Teaching students about music is deeper than just sharing the enjoyment of listening, singing, or playing music. This important subject develops coordination, language, memorization, and so much more. And as an educator with a master’s degree in music education, you’ll be ready to help support students on their journey through music.
The Benefits of a Master’s Degree in Music Education
For music teachers and community musicians, a master’s degree in music education can mean the difference between a rewarding career and a limited horizon. With budget cuts, many schools are forced to give up their music programs, narrowing the field of available opportunities for music teachers. But with a master’s degree in music education, you’ll be competitive, potentially securing music educator positions that would otherwise be out of reach. In addition to supporting your career prospects, your master’s degree in music education will allow you to deepen your understanding of music pedagogy, develop new leadership skills, and learn how to connect with students of all ages.
Course Requirements You Can Expect from a Master’s in Music Education
Master’s degree programs in music education typically cater to working teachers, with coursework in music theory and research woven with practical performance and classroom applications. You may also have the opportunity to choose a music specialization, such as piano, composition, musicology, or technology. Often master’s in music education degree programs include courses such as:
- Music Education Research
- Community Music
- Advanced Studies in Teaching Music
- Music Analysis
- Musical Technology
- Music Education Curriculum Development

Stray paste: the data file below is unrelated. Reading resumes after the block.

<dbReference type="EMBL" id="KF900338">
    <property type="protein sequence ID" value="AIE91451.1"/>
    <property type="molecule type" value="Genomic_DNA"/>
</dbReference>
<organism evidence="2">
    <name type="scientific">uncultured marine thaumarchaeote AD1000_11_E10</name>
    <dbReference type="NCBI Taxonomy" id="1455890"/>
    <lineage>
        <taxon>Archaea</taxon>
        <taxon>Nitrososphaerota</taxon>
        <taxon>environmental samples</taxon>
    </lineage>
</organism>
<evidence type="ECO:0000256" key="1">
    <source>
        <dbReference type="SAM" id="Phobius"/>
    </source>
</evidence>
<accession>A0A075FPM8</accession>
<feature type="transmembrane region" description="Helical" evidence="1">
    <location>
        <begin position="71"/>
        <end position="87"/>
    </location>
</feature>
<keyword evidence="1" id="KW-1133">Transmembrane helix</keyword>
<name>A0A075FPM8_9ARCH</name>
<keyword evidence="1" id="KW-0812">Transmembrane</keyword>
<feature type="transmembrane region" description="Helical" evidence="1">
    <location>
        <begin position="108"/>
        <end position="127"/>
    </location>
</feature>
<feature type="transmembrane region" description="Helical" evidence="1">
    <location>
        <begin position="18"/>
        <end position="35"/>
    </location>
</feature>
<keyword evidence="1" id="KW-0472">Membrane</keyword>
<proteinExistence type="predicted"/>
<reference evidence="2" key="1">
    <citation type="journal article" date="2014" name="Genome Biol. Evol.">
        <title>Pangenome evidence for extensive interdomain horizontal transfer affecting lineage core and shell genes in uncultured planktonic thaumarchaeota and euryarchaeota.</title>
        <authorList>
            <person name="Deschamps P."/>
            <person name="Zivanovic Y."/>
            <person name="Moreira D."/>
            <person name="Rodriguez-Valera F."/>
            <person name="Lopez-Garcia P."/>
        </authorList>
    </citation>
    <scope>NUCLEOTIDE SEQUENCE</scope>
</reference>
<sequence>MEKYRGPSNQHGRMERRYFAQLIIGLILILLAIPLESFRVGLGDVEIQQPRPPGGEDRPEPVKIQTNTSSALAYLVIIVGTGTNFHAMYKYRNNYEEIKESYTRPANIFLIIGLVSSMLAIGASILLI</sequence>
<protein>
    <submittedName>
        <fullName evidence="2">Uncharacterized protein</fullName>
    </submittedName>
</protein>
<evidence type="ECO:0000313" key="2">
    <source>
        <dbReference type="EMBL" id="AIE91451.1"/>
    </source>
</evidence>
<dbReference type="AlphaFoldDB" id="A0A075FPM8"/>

- Music History
Master’s Degrees in Music Education Programs Available Online
Music teachers are some of the most passionate educators in the world. Choose an online program that is as enthusiastic about music education as you are. Programs to consider include:
- Boston University offers an online master of music in music education that includes a curriculum project, courses in education research and music theory, and electives in subjects such as orchestration and American music. Students can also opt to attend courses on campus during the summer session.
- The University of Florida’s online master of music in music education is designed for active teaching professionals. The program combines an exploration of world music with the roles of technology, assessment and instructional design in music education.
Career Opportunities with a Master’s in Music Education
Graduates with a master’s in music education often work in K-12 settings as music educators, typically music teachers. But other opportunities are available, including music education administration, private school teaching, and community college instruction. In addition to traditional classroom opportunities, music educators with an advanced degree may work as church choir directors, orchestra conductors, or private music instructors. Music teachers often work with organizations including:
- Colleges and universities
- Professional schools
- Junior colleges
- Technical and trade schools
- Performing arts companies
Music teachers typically earn a median annual salary of $62,830, but educators working in higher education will typically earn more, with a mean of $72,610 at colleges and universities, and $74,020 at junior colleges.
Earn Your Master’s in Music Education
Ready to explore the world of music education? Browse available online master’s programs in music education below.